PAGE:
Lightweight and infinitely recyclable, aluminium is found in everything from jet engines to electric vehicles to mobile phones. It is the most abundant metal in the Earth’s crust, and one of the world’s fastest growing major metals.

But we are only scratching the surface of the opportunities for aluminium to be a part of our everyday lives. For example, analysts predict the use of aluminium in lightweight cars and trucks in North America will increase by about 30% – from 177 kilograms per vehicle in 2015 to 227 kilograms in 2025. According to the Aluminium Stewardship Initiative (ASI), for every 10% reduction in the weight of a vehicle, fuel economy increases by about 7%. Over its lifetime, every kilogram of aluminium that replaces heavier materials in a car or light truck can save a net 20 kilograms of carbon dioxide emissions.  

Aluminium is made from bauxite, or aluminium ore. Bauxite is the basic raw material that is refined into alumina, which in turn is sent to smelters for processing into aluminium. 

First discovered near Les Beaux in the South of France in 1821, bauxite was initially called “beauxite”. In 1886, Charles Martin Hall and Paul Héroult independently developed a process for making aluminium from alumina. And in 1887, Austrian scientist Karl Josef Bayer patented his self-titled process for extracting alumina from bauxite. Today, the Bayer process and the Hall-Héroult process are still combined to process bauxite ore into alumina, and then convert it into aluminium.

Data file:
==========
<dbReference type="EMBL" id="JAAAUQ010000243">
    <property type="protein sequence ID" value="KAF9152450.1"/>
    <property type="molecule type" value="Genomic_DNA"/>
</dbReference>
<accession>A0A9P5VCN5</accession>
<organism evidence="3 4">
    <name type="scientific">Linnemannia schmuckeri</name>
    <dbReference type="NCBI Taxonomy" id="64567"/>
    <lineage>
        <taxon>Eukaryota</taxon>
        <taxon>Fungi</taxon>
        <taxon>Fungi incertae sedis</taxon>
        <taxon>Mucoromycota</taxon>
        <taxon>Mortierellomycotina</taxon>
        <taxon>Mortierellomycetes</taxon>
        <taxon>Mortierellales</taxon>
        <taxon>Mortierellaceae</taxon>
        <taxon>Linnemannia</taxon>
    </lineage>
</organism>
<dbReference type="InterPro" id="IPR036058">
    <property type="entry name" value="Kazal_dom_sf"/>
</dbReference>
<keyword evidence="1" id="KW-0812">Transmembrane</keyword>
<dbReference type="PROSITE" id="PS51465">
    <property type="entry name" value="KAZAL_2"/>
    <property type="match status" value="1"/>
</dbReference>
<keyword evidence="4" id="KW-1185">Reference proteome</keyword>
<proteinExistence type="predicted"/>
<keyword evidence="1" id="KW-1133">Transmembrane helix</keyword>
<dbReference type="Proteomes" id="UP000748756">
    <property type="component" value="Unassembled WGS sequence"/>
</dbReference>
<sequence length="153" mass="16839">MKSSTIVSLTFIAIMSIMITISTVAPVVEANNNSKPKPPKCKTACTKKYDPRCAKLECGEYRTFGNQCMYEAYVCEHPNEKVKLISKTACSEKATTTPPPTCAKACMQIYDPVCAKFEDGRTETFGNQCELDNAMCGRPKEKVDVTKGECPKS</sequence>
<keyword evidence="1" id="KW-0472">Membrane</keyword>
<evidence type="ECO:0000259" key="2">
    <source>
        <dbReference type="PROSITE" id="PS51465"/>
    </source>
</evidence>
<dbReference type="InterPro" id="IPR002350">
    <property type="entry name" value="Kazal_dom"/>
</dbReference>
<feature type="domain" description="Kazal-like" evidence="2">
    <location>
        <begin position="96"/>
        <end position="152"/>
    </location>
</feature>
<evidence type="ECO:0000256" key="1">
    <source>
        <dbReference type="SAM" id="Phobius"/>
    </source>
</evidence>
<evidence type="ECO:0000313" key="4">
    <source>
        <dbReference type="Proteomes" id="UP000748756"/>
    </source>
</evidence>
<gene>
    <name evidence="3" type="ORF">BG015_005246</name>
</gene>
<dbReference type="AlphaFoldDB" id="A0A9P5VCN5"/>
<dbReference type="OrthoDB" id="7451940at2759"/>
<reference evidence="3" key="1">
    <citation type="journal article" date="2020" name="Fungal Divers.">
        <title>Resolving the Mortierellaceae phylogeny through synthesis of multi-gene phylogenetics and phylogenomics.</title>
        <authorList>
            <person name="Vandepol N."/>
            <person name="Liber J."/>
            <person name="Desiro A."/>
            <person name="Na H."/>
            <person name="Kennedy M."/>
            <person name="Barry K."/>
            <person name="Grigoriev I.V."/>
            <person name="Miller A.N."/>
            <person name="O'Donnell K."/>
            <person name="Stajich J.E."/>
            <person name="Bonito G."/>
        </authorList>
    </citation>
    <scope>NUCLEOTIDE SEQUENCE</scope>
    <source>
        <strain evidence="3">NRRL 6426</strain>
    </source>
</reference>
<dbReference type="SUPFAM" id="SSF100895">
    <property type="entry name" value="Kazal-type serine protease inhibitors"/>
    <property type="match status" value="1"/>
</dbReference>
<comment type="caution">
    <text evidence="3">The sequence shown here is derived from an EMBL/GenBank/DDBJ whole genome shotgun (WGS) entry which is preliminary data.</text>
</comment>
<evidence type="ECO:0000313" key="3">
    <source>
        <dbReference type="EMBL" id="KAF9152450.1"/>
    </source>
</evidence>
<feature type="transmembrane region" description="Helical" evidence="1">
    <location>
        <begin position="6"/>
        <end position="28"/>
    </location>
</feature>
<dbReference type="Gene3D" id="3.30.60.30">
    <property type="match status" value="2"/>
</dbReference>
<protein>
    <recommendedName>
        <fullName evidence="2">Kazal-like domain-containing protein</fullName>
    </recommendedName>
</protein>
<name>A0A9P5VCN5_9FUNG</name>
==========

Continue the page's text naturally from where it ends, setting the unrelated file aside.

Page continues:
We are a global leader in aluminium, with a large-scale, vertically-integrated business: bauxite mines and alumina refineries as well as smelters producing aluminium certified as responsible. Managing the process from start to finish allows us to bring quality products to our customers reliably and efficiently: from high-grade bauxite for the global seaborne trade to sustainably sourced aluminium for beverage packaging to new, lighter alloys for the automotive industry. Our Canadian operations average in the first decile of the industry cost-curve and produce aluminium using clean, renewable hydropower.